# Hypothesis Testing Homework

This homework covers some basic concepts of hypothesis testing from the lecture on 3/19. It will be due Monday April 3rd before our lecture! If you need to refer back to the content, here are the slides: https://docs.google.com/presentation/d/1eAmKZgilx7eXC9nSOi5FlHE4UYjLGZh5dkq6IGP9jRM/edit#slide=id.g20929d2de64_0_0

### Question 1:

Paul is rolling a dice, and is not sure if it is a fair dice or not (in a fair dice, you have a 1/6th chance of rolling each number). He rolls it 12 times and rolls 1 10 of the times. He wants to determine if the dice is actually unfair and that there is a greater chance of rolling a 1 than other numbers or if this is due to random chance. What is a possible null and alternate hypothesis if Paul were to run a hypothesis test?

Hint: Usually, we use the variable p to write a null or alternate hypothesis test. For instance if our null hypothesis is that there is a 50% chance of flipping a coin and getting heads we would denote this as "p = 0.5" and if our alternate is that there is less than a 50% chance of getting heads we would denote this as "p < 0.50."

### Question 2:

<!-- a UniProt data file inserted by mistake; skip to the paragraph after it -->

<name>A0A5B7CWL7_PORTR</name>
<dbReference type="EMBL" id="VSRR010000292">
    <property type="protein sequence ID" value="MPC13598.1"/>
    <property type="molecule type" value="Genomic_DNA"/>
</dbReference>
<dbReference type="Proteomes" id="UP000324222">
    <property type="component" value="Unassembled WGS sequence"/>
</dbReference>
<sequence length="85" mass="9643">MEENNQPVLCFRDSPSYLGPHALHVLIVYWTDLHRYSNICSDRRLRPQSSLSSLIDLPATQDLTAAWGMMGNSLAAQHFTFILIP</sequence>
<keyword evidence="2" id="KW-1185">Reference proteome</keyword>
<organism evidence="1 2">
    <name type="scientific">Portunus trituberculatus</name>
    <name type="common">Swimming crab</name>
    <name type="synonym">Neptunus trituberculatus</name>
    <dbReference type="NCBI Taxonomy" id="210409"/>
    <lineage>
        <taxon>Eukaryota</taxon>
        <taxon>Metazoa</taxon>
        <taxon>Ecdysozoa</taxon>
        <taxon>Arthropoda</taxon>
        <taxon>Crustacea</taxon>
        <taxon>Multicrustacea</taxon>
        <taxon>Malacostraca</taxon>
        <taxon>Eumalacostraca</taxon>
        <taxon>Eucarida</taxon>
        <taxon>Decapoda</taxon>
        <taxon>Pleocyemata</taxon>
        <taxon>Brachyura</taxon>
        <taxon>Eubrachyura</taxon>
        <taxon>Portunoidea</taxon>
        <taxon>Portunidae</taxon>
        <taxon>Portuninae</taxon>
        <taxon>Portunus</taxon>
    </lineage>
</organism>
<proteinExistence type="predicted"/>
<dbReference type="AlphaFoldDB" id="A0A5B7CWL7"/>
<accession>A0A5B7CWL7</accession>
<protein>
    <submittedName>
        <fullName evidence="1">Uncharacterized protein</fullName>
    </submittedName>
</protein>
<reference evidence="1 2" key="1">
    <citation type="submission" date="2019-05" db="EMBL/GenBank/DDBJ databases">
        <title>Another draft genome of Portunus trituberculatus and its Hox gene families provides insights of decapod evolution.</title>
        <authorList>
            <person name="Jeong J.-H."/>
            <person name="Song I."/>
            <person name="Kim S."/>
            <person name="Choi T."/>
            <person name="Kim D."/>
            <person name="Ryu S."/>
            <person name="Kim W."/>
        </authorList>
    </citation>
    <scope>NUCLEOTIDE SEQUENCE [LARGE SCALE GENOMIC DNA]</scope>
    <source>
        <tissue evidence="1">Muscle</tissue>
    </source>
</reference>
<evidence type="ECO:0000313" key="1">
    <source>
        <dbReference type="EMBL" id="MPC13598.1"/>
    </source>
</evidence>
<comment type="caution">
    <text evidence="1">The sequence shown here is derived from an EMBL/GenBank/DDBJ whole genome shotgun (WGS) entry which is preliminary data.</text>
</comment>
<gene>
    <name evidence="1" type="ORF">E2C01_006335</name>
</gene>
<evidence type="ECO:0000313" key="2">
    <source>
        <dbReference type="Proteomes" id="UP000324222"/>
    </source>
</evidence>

Manas and Suparna are playing a coin flip game and are keeping track of the number of heads and tails they get. Out of 10 flips, Manas gets only 2 tails. Manas says the coin is rigged and Suparna says this is due to random chance, so they decide to run a hypothesis test to settle this debate.

The following code goes through the hypothesis testing for this scenario, please do not change it since it is related to the question.

Now, calculate the p-value for the following test.

Hint 1: Our p-value should calculate the proportion of test statistics that are less than or equal to the proportion of tails we got in our observed test statistic.

Hint 2: np.count_nonzero counts the number of non-zero values in an array. Since we are passing in a boolean array into np.count_nonzero, this is supposed to calculate the number of test stats less than or equal to the observed stat.

Hint 3: Once we calculate the number of test stats less than or equal to the observed, we need to get the proportion of this out of all the simulations, so what would you divide this by?